An interesting element of the type 2120 and variants, is that regardless of its thin profile, it promptly underpins complications, like an interminable calendar. The following is the type 2120/2802, dial side – a ceaseless calendar movement, as seen in the Jules Audemars Perpetual Calendar.

Now, the type 2120 (which is utilized today by Vacheron Constantin as the type 1120 too) is simply the thinnest full rotor winding movement on the planet, however there’s a way you can manage even more stature, and that is to utilize a miniature rotor. The advantages of the miniature rotor are obvious – the winding weight is in the movement, not on it. The issue is that in light of the fact that the width of the winding weight is a lot more modest than it would be in a full rotor movement, there’s a significant leverage disadvantage, so again, it takes very cautious design, manufacturing, gathering and adjustment to get satisfactory performance. One of the most impressive achievements in the utilization of a miniature rotor in a ultra thin movement was the introduction by Piaget (a name that is for all intents and purposes synonymous with ultra thin watchmaking) in 1960, of the type 12P.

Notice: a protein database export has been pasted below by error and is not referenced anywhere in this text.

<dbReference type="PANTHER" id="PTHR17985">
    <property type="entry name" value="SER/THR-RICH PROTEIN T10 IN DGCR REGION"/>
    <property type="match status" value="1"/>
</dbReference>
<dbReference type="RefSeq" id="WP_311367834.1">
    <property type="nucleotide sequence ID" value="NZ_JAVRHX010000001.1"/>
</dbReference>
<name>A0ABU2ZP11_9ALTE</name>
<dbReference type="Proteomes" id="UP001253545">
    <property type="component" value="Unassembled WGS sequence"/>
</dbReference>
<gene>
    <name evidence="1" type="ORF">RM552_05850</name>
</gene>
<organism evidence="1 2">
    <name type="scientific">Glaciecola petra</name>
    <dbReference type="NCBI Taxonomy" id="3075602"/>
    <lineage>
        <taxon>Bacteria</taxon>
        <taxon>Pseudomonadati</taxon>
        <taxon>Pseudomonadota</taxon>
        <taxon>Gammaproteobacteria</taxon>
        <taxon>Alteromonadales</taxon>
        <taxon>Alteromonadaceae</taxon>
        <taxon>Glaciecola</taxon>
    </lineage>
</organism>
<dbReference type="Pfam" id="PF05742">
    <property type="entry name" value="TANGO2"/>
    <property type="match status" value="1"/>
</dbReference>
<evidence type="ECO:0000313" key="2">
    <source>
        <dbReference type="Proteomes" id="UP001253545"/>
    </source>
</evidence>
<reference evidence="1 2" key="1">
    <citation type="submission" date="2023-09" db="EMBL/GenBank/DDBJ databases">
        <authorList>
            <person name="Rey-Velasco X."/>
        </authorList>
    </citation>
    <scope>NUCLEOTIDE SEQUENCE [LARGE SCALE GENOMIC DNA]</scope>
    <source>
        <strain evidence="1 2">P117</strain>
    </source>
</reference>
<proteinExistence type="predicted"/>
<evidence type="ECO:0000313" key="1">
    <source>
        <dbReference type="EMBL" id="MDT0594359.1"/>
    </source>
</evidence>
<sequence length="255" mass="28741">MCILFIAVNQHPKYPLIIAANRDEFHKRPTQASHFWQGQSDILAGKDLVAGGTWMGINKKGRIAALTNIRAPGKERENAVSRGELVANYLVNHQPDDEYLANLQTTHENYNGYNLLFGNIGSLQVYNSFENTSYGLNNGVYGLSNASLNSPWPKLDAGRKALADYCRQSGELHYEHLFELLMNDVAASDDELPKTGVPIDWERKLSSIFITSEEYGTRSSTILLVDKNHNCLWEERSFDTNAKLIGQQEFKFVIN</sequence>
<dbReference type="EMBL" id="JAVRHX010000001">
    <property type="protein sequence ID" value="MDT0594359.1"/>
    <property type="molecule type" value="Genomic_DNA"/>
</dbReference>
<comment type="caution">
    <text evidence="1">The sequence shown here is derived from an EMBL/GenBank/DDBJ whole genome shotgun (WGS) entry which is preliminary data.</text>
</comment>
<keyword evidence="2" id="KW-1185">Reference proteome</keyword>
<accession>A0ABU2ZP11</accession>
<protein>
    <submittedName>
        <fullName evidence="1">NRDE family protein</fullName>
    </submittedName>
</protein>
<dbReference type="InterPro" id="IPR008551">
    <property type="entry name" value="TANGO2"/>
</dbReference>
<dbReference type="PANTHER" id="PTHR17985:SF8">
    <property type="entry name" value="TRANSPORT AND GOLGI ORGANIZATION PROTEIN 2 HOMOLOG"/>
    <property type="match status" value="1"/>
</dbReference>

Caliber 12P is only 2.3 mm thick and even today, it would be an impressive engineering accomplishment – in 1960 it was an incredible accomplishment and did a great deal to get the reputation of Piaget as, in certain regards, the watchmaking firm when it comes to ultra thin watchmaking – and this when “elegant watch” would universally have been consented to be three things: thin, gold, and automatic.

Movements like the types JLC 849, the Piaget 12P, and the Audemars Piguet 2120/Vacheron Constantin 1120 presumably represent a certain reasonable cutoff on how far you can push ultra thin watchmaking using conventional materials. Endeavors to go even additionally didn’t end well, in general.